Gender inequalities, deeply entrenched in social structures and norms, arise from a complex interplay of historical, cultural, economic, and political factors. The causes of gender inequalities include discriminatory practices, patriarchal systems, unequal access to education and healthcare, and stereotypes that reinforce unequal roles and expectations for men and women. Such disparities have profound consequences that reverberate throughout society. Women and girls are disproportionately affected, facing restricted opportunities, limited access to decision-making roles, and a higher likelihood of experiencing violence, harassment, and exploitation.
Gender inequalities perpetuate cycles of poverty, as women are often relegated to lower-paid jobs and have less control over financial resources. This not only undermines individual well-being but also hampers overall economic growth and development. Moreover, gender inequalities hinder social progress, as excluding women from leadership and decision-making processes leads to incomplete perspectives and solutions. The impact goes beyond women; society as a whole loses out on the talents, skills, and contributions of half its population. Addressing gender inequalities requires systemic change, including legal reforms, education and awareness campaigns, economic empowerment programs, and efforts to challenge and reshape harmful cultural norms. By dismantling these inequalities, societies can harness the potential of all individuals, fostering inclusive development and a more just and equitable world.
- Approximately 237,420 (13.1%) Indigenous People reported in the 2021 Canadian census they could speak an Indigenous language well enough to conduct a conversation, which is a decline of 10,750 speakers from the 2016 census.
The loss of culture and language among Indigenous Peoples (First Nations, Métis and Inuit) on Turtle Island (Canada) is a regrettable consequence of historical and ongoing colonial practices. For generations, Indigenous communities faced aggressive assimilation efforts aimed at eradicating their cultural identities. One of the most significant impacts has been the suppression of Indigenous languages, which are not only vehicles of communication but also repositories of cultural knowledge, history, and spirituality.
Residential schools forcibly separated Indigenous children from their families and communities, where they were forbidden to speak their native languages and practice their traditions. This cultural severance disrupted the transmission of traditional knowledge from elders to younger generations, impeding the intergenerational transfer of values, customs, and wisdom. Moreover, the loss of language has ramifications for self-identity, as languages encapsulate unique worldviews and perspectives. The revitalization of Indigenous languages is now recognized as crucial for cultural preservation and healing, as it empowers communities to reconnect with their heritage, strengthen their cultural bonds, and restore a sense of pride and belonging.
- In 2023, one in every 23 people in the world needs humanitarian assistance. This represents a record 339 million people, a significant increase from 274 million people at the beginning of 2022.
Humanitarian crises are multifaceted events driven by a complex interplay of factors that span from natural disasters to human-made conflicts and systemic vulnerabilities. Natural disasters such as earthquakes, floods, and droughts can wreak havoc on communities, causing widespread destruction of infrastructure, displacement of populations, and disruptions to essential services. Humanmade conflicts often result in violence, displacement, and loss of life, undermining social cohesion and economic stability. The consequences of these crises are far-reaching, affecting not only the immediate victims but also neighbouring regions and even global stability.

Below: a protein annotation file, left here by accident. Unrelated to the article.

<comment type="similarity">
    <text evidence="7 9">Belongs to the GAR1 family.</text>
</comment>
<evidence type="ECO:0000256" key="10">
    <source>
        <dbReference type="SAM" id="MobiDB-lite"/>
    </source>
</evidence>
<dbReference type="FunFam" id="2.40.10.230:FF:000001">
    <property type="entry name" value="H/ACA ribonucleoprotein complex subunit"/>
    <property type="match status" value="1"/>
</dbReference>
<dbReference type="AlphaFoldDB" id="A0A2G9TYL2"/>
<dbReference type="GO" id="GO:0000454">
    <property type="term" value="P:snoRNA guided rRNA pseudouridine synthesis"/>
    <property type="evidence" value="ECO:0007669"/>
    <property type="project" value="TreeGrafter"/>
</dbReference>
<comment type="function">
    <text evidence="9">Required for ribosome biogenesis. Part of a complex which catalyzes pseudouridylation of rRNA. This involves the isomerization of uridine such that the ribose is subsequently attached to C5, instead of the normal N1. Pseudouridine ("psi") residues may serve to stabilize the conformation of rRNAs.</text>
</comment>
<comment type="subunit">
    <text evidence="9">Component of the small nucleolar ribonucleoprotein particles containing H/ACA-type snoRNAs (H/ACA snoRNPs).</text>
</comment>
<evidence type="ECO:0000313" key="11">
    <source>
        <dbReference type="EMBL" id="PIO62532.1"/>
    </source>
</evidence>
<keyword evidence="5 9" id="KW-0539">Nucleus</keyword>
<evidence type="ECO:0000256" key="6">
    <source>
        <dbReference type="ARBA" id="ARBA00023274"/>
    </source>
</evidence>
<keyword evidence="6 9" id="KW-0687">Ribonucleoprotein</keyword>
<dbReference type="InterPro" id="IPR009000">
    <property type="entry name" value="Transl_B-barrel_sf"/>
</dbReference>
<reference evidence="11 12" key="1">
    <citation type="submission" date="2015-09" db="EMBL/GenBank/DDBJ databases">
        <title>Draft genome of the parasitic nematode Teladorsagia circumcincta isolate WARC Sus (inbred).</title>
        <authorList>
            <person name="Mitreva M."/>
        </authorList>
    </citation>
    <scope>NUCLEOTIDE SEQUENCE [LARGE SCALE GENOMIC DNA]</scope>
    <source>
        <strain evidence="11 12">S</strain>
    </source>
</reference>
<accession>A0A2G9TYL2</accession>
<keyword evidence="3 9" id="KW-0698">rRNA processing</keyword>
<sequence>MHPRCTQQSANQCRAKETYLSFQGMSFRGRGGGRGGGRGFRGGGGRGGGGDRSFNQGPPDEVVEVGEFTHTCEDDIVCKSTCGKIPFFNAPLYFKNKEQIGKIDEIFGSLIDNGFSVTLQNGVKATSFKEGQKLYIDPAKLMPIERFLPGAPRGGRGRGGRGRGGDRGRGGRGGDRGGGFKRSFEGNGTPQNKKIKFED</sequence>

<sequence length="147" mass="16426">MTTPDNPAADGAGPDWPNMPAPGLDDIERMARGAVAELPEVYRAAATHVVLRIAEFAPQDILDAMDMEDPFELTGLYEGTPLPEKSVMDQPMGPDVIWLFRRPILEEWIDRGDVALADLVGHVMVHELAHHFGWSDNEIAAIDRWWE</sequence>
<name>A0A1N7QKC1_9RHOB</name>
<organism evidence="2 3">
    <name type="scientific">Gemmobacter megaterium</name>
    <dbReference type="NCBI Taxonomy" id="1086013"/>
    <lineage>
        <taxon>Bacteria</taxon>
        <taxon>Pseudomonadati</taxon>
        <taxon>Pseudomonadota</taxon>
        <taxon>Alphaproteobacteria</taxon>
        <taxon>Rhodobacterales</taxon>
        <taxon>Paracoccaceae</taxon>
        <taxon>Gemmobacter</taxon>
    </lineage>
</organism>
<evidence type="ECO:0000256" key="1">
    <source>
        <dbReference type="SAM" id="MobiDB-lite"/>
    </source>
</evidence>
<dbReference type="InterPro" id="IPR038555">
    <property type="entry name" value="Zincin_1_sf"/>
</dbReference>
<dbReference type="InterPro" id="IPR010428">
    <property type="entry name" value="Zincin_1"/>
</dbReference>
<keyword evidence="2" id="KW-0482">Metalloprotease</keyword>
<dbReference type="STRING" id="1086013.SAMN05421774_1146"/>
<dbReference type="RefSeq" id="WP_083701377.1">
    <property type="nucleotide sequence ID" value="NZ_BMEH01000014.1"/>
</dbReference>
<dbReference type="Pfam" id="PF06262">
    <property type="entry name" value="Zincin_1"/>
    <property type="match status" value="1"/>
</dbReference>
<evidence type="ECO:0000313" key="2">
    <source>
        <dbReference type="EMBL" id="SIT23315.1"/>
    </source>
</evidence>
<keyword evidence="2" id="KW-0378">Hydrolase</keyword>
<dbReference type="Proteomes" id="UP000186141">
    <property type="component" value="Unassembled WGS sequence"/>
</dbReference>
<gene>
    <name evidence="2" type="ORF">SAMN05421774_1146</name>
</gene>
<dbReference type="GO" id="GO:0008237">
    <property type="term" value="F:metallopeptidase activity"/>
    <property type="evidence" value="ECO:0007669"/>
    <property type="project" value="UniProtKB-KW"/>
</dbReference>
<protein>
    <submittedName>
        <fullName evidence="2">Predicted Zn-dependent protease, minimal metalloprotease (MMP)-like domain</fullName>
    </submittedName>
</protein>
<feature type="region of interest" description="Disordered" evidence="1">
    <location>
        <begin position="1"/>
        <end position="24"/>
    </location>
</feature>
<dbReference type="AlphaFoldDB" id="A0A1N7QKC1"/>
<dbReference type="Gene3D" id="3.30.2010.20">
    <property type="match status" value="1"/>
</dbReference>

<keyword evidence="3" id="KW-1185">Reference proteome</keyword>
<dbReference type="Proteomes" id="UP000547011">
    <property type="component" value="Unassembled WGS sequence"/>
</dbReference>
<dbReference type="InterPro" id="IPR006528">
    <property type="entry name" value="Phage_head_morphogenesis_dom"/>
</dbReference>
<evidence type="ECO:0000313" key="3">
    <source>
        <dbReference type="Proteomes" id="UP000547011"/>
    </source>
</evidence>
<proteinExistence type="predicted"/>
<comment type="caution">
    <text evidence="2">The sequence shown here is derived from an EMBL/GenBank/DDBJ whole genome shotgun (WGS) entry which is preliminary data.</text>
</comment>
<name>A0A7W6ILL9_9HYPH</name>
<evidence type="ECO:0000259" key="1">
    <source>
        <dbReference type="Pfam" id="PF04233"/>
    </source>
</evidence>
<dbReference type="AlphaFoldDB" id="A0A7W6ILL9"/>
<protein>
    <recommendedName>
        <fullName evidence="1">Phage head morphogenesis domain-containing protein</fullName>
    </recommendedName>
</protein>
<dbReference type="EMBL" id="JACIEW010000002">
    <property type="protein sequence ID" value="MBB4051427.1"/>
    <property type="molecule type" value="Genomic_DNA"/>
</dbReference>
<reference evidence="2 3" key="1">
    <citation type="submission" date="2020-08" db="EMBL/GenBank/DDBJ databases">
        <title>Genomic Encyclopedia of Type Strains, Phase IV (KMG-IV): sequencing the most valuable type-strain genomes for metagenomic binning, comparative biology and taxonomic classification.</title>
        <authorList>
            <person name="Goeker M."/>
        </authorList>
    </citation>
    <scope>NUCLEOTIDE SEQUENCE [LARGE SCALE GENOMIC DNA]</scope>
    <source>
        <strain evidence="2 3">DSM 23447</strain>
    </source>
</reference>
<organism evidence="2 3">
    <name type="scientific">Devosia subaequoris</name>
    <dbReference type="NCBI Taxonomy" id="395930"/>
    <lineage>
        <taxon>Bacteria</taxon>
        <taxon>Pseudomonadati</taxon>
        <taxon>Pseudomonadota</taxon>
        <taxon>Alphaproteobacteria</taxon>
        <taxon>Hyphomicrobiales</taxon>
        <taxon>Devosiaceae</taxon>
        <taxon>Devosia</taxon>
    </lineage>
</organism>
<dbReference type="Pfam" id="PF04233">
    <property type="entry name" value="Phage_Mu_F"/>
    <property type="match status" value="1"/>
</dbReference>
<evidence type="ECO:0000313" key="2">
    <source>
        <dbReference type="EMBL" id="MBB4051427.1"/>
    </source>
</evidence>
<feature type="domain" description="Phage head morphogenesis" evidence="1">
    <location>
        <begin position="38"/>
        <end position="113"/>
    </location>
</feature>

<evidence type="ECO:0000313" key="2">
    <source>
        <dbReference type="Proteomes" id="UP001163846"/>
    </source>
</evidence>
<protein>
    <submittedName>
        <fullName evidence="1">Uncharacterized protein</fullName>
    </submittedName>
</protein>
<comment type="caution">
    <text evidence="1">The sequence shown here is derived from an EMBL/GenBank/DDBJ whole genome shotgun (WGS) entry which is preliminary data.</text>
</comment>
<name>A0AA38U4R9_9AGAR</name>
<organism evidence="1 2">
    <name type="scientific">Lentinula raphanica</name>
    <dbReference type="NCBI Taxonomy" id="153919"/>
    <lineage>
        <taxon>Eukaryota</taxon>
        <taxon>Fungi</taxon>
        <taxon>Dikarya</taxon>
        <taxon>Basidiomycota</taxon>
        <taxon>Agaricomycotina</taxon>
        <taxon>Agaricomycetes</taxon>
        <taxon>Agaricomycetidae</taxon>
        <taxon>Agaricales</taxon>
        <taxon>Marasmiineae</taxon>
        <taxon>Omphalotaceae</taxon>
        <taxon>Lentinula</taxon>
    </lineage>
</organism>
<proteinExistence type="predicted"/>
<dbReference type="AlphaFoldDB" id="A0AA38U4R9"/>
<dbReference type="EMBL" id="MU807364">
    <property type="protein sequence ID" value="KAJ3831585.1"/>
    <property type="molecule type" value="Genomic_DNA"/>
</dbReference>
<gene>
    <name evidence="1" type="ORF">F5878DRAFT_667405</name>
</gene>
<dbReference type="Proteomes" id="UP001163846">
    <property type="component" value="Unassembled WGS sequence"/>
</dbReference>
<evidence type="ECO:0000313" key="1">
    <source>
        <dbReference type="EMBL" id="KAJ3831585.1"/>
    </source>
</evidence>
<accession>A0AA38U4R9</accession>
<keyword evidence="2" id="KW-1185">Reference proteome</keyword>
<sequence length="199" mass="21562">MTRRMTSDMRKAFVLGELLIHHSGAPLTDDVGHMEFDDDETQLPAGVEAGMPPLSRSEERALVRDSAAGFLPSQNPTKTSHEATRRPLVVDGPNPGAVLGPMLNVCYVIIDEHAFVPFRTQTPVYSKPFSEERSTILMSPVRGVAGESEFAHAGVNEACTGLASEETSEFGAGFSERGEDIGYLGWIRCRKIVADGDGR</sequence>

The most at-risk groups – including women, children, the elderly, and marginalized communities – tend to bear the brunt of these crises due to their limited access to resources, healthcare, and social support networks. Disrupted livelihoods, food shortages, and inadequate access to education and healthcare exacerbate their suffering. Additionally, humanitarian crises can lead to the erosion of governance structures and the breakdown of social systems, perpetuating a cycle of instability and making recovery efforts more challenging. In essence, the impacts of humanitarian crises ripple through societies, transcending borders and generations, and require collaborative and sustained efforts from governments, international organizations, and civil society to alleviate suffering, restore stability, and build resilience.
- At the end of 2022, as a result of persecution, conflict, violence, human rights violations or events seriously disturbing public order, there were 108.4 million forcibly displaced people worldwide. Of these, 35.3 million are refugees, and of those, approximately 41% are under 18.
- 52% of all refugees come from just three countries: Syria (6.8 million; 19%), Afghanistan (5.7 million; 16%) and Ukraine (5.7 million; 16%)
The refugee crisis is a complex and urgent global issue with deeply rooted causes, and far-reaching impacts on various segments of society. The primary causes of the refugee crisis stem from conflicts, violence, persecution, and human rights abuses in different parts of the world. Wars, political instability, and ethnic or religious tensions force millions of people to flee their homes in search of safety and protection. Additionally, factors such as economic disparities, environmental degradation, and lack of opportunities in certain regions contribute to mass displacement.
The consequences of the refugee crisis are multifaceted, affecting individuals, families, host countries, and international stability. Refugees often endure perilous journeys, facing risks of human trafficking, exploitation, and loss of life. In host countries, strains on resources, infrastructure, and social services can lead to tensions between refugees and local populations. The impact of the refugee crisis is profound, particularly on the vulnerable populations affected. Women, children, the elderly, and those with disabilities face heightened risks, including gender-based violence, exploitation, and limited access to healthcare and education. Families are torn apart, cultures are disrupted, and futures are uncertain for millions of displaced individuals.